Editors' ChoiceNeurobiology

The Matter of Taste

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Science's STKE  06 Dec 2005:
Vol. 2005, Issue 313, pp. tw436
DOI: 10.1126/stke.3132005tw436

The sensation of taste is generated in taste buds, which then send the information through the gustatory nerves to the brain. The neurotransmitter between the taste buds and the nerve had been thought to be serotonin, but mice genetically manipulated to lack functional serotonin receptors sense taste stimuli normally. Finger et al. have investigated another candidate neurotransmitter that functions at these synapses, adenosine triphosphate (ATP). Mice lacking the two ionotropic receptors for ATP (P2X2 and P2X3) did not show responses to taste stimuli in the gustatory nerves. In addition, these mice could not detect most tastes in behavioral tests in which they had to show preference for one substance over another. These results, considered with the release of ATP from taste buds when they are stimulated, show that ATP is indeed the neurotransmitter at these synapses.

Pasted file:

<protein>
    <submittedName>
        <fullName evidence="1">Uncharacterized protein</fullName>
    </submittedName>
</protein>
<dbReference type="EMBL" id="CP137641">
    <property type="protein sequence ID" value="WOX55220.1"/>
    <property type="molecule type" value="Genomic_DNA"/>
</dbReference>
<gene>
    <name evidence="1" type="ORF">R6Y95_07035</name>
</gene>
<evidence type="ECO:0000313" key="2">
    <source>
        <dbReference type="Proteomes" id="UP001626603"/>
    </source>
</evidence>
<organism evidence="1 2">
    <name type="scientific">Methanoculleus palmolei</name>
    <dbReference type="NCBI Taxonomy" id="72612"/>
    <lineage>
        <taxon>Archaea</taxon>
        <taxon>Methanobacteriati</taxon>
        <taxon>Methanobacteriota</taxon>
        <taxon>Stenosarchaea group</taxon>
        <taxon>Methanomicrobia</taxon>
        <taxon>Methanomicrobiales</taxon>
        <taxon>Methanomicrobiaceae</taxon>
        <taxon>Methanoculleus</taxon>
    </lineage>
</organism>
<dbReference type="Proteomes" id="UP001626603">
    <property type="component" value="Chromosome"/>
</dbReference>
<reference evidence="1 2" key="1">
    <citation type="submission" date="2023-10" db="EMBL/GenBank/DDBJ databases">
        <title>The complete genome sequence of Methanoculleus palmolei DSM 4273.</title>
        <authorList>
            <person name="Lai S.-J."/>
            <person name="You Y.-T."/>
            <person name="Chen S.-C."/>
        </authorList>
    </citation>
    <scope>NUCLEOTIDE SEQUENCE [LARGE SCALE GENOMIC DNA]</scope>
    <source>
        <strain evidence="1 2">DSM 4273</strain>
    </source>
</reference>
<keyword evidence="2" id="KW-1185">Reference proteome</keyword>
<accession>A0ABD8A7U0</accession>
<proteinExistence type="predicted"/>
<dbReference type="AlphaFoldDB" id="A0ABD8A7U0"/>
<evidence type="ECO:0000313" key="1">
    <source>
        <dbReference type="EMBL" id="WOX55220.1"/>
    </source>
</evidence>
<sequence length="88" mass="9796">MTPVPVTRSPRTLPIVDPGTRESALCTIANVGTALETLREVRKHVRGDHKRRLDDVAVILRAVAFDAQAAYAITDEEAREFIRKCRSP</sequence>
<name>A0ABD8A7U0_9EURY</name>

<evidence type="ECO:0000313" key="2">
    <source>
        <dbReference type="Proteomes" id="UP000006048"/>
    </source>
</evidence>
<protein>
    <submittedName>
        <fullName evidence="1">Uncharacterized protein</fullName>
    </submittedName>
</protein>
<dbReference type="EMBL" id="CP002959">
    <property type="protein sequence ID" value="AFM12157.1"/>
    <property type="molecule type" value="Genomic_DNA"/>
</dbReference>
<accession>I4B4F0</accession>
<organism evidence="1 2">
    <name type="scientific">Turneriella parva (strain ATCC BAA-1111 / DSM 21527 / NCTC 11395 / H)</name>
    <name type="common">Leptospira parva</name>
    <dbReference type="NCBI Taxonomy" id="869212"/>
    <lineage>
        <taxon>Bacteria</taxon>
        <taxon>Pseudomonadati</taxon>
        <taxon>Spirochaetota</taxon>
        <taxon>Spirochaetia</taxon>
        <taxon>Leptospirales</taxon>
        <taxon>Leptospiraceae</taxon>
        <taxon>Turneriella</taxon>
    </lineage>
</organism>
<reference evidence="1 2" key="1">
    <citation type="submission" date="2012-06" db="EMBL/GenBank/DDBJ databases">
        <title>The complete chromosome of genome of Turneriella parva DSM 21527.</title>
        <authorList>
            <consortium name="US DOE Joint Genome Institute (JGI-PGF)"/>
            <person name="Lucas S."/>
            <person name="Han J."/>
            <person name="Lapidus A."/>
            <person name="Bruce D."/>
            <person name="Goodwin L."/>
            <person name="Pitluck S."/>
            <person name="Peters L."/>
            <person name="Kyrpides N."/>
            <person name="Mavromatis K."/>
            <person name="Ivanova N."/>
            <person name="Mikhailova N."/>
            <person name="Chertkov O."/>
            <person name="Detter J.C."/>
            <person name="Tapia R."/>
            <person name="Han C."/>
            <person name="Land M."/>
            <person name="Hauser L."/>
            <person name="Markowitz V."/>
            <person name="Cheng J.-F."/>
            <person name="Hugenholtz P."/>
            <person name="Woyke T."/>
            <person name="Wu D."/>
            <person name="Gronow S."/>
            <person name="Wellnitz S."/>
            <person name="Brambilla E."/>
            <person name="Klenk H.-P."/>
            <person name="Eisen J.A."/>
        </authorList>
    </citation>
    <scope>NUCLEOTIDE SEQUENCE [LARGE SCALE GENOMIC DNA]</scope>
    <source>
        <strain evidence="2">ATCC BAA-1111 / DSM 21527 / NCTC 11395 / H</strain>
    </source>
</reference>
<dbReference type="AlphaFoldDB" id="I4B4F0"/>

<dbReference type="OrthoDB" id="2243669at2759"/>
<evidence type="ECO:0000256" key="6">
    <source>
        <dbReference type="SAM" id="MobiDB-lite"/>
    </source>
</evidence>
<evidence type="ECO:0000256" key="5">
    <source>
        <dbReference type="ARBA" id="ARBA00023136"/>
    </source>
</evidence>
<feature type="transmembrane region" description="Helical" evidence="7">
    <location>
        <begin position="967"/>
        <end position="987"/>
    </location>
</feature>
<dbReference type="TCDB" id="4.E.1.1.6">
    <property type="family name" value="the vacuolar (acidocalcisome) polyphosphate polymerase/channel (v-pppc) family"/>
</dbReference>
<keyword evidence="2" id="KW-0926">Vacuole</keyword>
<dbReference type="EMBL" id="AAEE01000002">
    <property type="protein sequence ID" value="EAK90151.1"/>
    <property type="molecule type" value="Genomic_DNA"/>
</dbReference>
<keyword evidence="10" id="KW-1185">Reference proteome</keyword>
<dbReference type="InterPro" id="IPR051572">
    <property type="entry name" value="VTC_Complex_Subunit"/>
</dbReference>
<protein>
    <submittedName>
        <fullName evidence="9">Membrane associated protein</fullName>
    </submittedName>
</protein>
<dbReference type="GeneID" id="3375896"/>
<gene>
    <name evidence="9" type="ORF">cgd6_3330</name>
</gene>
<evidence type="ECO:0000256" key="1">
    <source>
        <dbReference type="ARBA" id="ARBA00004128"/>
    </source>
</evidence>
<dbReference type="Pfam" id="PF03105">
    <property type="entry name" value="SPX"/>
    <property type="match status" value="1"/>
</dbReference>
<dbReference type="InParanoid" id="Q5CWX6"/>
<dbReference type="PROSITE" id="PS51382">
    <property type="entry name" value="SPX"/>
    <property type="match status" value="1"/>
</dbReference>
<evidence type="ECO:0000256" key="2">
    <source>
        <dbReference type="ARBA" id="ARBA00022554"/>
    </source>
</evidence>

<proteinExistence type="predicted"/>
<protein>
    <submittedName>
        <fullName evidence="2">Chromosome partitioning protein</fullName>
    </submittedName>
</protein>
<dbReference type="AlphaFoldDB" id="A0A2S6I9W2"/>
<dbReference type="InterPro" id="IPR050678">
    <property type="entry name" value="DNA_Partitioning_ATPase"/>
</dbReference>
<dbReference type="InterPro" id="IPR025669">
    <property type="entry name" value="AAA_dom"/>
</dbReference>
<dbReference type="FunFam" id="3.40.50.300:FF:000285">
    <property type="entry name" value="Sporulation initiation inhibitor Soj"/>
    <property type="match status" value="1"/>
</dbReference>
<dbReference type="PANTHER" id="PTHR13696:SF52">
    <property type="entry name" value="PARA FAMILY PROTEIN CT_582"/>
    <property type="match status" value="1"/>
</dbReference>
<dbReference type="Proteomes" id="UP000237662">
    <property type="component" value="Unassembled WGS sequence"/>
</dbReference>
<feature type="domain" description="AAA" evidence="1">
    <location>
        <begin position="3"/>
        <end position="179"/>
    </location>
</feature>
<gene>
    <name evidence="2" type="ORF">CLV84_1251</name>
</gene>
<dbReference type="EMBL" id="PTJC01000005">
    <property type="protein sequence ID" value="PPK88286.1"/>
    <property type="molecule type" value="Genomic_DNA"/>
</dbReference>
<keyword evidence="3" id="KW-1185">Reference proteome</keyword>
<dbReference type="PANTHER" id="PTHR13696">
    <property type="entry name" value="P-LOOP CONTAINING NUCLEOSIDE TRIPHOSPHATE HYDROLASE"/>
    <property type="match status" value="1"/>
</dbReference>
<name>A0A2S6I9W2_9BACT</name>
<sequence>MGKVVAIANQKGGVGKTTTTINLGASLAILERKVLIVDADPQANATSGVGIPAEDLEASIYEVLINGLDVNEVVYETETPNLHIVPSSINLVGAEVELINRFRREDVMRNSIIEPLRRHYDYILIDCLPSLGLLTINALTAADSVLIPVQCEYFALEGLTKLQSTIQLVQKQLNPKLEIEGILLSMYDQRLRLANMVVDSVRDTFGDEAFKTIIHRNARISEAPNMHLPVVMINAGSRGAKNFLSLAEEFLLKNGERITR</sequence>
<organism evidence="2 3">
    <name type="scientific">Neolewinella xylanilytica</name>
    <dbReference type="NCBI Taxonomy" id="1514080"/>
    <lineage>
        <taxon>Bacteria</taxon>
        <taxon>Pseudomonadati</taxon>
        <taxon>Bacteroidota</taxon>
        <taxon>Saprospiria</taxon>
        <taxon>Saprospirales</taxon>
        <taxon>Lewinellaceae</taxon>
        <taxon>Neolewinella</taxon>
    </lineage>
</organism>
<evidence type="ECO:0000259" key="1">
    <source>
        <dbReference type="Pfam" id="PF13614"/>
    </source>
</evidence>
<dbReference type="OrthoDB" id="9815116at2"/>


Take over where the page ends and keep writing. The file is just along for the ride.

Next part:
T. E. Finger, V. Danilova, J. Barrows, D. L. Bartel, A. J. Vigers, L. Stone, G. Hellekant, S. C. Kinnamon, ATP signaling is crucial for communication from taste buds to gustatory nerves. Science 310, 1495-1499 (2005). [Abstract] [Full Text]

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